The most intense winter I ever experienced was at Thule Air Base, Greenland. I was stationed there from July 2000 to July 2001, and had the privilege of commanding the largest tracking station in the Air Force Satellite Control Network and the pleasure of making friends with a lot of terrific people. Among other things, I got to stand on the Greenland ice cap, to visit Inuit hunting camps, and to swim in North Star Bay — while icebergs floated nearby!

So when my friend James Maxey asked me to write a song for a winter-themed event he was hosting, my thoughts immediately turned to what winter was like at the top of the world, only 750 miles from the North Pole.

I have been where the winter steals the sun for months on end
Where ice-laden winds blow blinding storms down to the frozen bay
And the solstice noon is midnight dark and the cold will not relent
And every soul despairs a little as the old year fades away

“Winter Simplifies the World”

Sled dogs on North Star Bay
The frozen bay, with Mount Dundas in the background. Thule Air Base is behind you as you look across the bay. (Image: “Sled dogs on North Star Bay,” by NASA ICE, on Flickr under Creative Commons.)

The song moves through sadness and loss and into determination and hope, because if we can hang on through the dark, cold night that seems as if it will never end, we can find love and joy when spring returns. And so I hope you can find something to like — or even something to relate to — in “Winter Simplifies the World”.

To paraphrase George R.R. Martin’s epic fantasy, winter is always coming. But spring is always coming, too.

___

Finally, here’s a picture of where I used to work, taken in January 2007:


View of the Thule Tracking Station’s radomes that protect the ground antennas from the elements. Taken during the long Thule winter “night.” (USAF Image.)

Facebooktwittergoogle_pluspinterestlinkedinmailby feather

Blogging the New CD: T is for Ten Thousand

This is the penultimate post in a series about the songs on my new CD, Distorted Vision.

When I write filk songs, I sometimes mash together in one song different science fiction or fantasy stories, movies, or ideas. In “Ten Thousand Years Ago”, which is actually the first song on my new CD, I included references to Highlander, the first movie of that franchise; some key elements of Doctor Who; vampire stories in general, with allusions to one recent series in particular; and the first Harry Potter book, all in an attempt to create a funny song.

If I had been born 10 thousand years ago
At the dawn of civilization, one thing that I know
Is that if I had been born 10 thousand years ago …
I’d be dead by now

Unless, that is, I was immortal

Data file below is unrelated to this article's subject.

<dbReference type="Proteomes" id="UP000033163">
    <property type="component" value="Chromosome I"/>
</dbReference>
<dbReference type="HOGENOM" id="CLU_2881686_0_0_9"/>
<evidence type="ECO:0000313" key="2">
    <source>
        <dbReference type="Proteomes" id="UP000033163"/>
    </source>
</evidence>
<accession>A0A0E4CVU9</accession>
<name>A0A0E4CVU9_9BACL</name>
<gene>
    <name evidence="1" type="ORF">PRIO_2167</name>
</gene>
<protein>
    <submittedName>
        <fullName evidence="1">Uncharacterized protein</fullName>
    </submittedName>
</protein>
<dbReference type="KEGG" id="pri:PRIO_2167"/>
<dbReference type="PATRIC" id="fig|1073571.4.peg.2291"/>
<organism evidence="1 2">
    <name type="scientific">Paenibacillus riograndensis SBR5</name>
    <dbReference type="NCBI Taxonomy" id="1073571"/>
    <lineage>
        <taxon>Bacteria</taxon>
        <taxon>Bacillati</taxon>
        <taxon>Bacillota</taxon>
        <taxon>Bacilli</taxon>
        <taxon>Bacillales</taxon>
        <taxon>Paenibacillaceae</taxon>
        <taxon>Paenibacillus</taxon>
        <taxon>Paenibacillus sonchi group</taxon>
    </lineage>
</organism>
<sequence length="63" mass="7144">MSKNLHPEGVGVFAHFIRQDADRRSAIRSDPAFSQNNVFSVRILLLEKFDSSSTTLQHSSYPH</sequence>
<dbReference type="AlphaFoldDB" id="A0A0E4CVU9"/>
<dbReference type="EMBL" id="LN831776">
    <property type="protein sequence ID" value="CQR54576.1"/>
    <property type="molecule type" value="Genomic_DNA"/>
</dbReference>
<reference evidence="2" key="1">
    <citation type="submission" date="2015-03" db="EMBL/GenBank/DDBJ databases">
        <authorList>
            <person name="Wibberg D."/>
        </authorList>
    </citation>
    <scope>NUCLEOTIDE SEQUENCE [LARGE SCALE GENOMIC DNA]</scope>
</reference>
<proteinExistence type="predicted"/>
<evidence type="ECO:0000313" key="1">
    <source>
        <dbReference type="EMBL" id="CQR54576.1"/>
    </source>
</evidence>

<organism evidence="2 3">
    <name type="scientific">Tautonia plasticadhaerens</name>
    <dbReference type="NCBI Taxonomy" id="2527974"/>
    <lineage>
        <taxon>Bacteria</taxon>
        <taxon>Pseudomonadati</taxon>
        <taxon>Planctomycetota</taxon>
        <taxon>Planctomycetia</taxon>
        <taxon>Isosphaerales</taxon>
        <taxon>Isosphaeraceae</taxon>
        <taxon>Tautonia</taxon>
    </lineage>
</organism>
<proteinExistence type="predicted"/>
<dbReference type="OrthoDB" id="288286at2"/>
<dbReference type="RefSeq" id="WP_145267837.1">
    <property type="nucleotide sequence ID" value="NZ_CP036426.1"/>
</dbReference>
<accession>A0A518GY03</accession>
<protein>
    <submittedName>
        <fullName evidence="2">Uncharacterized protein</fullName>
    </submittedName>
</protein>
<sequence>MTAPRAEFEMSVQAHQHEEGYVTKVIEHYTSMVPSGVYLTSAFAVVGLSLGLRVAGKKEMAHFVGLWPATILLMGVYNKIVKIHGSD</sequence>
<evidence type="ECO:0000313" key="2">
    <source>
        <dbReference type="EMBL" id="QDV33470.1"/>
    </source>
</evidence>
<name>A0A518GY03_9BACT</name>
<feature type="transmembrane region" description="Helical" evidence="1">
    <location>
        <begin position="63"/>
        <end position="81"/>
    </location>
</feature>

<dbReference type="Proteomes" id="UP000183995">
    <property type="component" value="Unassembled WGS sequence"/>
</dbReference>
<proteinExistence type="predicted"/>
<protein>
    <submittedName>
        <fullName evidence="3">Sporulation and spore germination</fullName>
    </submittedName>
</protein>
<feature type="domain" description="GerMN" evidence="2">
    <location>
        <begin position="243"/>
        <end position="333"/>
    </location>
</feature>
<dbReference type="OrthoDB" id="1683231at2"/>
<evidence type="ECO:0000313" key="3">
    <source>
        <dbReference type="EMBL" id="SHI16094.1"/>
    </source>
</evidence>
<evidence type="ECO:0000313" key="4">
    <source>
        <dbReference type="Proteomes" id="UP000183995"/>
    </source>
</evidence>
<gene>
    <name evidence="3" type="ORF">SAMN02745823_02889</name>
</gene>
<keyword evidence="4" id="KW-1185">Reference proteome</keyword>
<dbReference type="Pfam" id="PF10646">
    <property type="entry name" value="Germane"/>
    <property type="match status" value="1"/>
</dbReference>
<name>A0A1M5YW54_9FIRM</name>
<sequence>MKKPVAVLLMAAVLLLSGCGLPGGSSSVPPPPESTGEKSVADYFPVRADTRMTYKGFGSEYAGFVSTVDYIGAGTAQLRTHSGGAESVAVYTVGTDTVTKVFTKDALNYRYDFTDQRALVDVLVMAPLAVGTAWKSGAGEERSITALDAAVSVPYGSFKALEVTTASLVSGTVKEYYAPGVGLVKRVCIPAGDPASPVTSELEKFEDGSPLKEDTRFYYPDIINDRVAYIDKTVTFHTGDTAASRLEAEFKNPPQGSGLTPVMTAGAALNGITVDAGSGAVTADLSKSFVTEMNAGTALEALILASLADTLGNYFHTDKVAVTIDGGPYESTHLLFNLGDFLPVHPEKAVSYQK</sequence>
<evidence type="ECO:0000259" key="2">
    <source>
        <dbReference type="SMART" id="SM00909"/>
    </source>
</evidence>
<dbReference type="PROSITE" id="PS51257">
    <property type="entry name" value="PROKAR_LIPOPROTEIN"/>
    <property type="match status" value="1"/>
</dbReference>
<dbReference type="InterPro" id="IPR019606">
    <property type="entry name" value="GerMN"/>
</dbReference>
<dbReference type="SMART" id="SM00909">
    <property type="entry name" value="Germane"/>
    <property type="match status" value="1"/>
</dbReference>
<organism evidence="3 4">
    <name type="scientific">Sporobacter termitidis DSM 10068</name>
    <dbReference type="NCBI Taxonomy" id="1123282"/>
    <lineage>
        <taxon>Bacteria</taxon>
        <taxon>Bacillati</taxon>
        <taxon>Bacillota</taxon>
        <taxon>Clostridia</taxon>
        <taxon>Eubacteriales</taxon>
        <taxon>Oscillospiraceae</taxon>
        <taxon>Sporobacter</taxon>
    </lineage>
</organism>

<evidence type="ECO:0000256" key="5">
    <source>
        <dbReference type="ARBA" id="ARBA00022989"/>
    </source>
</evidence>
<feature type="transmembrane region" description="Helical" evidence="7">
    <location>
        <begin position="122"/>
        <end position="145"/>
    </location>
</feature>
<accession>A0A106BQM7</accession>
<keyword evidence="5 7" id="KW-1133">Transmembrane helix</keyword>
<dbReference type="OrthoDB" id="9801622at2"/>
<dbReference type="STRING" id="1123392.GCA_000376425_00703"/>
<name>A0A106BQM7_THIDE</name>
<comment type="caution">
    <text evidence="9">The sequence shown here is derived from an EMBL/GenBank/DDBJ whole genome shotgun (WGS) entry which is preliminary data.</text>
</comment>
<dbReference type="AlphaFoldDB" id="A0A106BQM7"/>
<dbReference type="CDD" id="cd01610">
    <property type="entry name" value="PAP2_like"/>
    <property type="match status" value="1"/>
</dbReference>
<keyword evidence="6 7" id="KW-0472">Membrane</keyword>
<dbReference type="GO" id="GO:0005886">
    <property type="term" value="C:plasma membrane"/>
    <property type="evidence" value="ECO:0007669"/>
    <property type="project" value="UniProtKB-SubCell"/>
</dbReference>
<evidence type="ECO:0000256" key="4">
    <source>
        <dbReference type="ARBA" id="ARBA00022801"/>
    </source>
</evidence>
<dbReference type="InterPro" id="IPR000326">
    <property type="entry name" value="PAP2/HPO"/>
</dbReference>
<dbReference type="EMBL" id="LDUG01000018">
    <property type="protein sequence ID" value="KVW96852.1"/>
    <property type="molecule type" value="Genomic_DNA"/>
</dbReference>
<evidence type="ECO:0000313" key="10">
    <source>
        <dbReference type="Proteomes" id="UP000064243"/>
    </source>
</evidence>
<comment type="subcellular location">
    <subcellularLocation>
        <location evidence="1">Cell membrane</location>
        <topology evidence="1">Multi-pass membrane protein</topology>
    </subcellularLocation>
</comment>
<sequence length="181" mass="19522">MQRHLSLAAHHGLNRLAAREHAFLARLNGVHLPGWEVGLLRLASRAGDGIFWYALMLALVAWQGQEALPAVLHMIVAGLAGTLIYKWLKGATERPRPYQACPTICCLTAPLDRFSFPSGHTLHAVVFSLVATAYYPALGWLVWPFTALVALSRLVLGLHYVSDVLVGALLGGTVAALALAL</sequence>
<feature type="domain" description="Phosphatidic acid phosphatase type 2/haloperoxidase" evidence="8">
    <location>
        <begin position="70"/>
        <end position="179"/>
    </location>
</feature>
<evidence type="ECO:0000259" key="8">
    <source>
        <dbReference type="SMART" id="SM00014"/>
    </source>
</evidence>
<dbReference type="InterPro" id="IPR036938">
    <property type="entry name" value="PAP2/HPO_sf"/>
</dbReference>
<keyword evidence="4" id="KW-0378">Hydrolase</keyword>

Like that fellow in that movie where there could “be only one”
But I’m not a very good swordsman, so if I met the Spaniard or the Kurgan
I’m pretty sure I would be done

“Ten Thousand Years Ago”

Guilty Viewing Pleasures: Highlander
“If I met the Spaniard … I’m pretty sure I would be done.” (Image: “Guilty Viewing Pleasures: Highlander,” by Ingrid Richter, on Flickr under Creative Commons even though she probably didn’t have permission to reproduce the image either.)

When I first wrote this song, it consisted of just the chorus (and the time period was only 1000 years) — in other words, it started out as a simple joke, kind of a sung one-liner. Then I added the verse about Highlander, and decided to try to expand the song with other immortality or longevity references. The second verse I came up with, though, was about zombies; it seemed to work well enough when I sang the song at conventions, but when the time came to record the final vocals I decided I didn’t like that verse anymore. So the morning before I was going to record, I wrote a new second verse about Doctor Who. I like that verse, so I think the final recorded track turned out much better than that intermediate version.

But only you can decide if it’s truly funny. I hope “Ten Thousand Years Ago” gives you a chuckle!

Facebooktwittergoogle_pluspinterestlinkedinmailby feather

Blogging the New CD: P is for Parties

Ninth in a series of blog posts about the songs on my new CD, Distorted Vision.

The last event at many (most? all?) science fiction and fantasy conventions, after the dealers have packed up, the closing ceremonies have been adjourned, and most of the fans and guests have departed, is the “dead dog party.” That also happens to be the title of the last song on my new album:

The convention is almost over, it’ll soon be time to go home
Back to the mundane workaday world, where I sometimes feel so alone
When I make some remark about STAR TREK, or steampunk or robots or clones

“Dead Dog Party”

You may not be a convention-goer; I wasn’t, until fairly recently. I’ve been a science fiction and fantasy fan for most of my life, but I grew up “far from the madding crowd” and far from any conventions, and indeed did not start attending conventions regularly until I’d settled down after retiring from the Air Force. And because I came to fandom late, many times I’ve walked around a convention — especially a big convention like DragonCon — in wide-eyed wonder and with a degree of nervous trepidation, not unlike Gollum as seen here: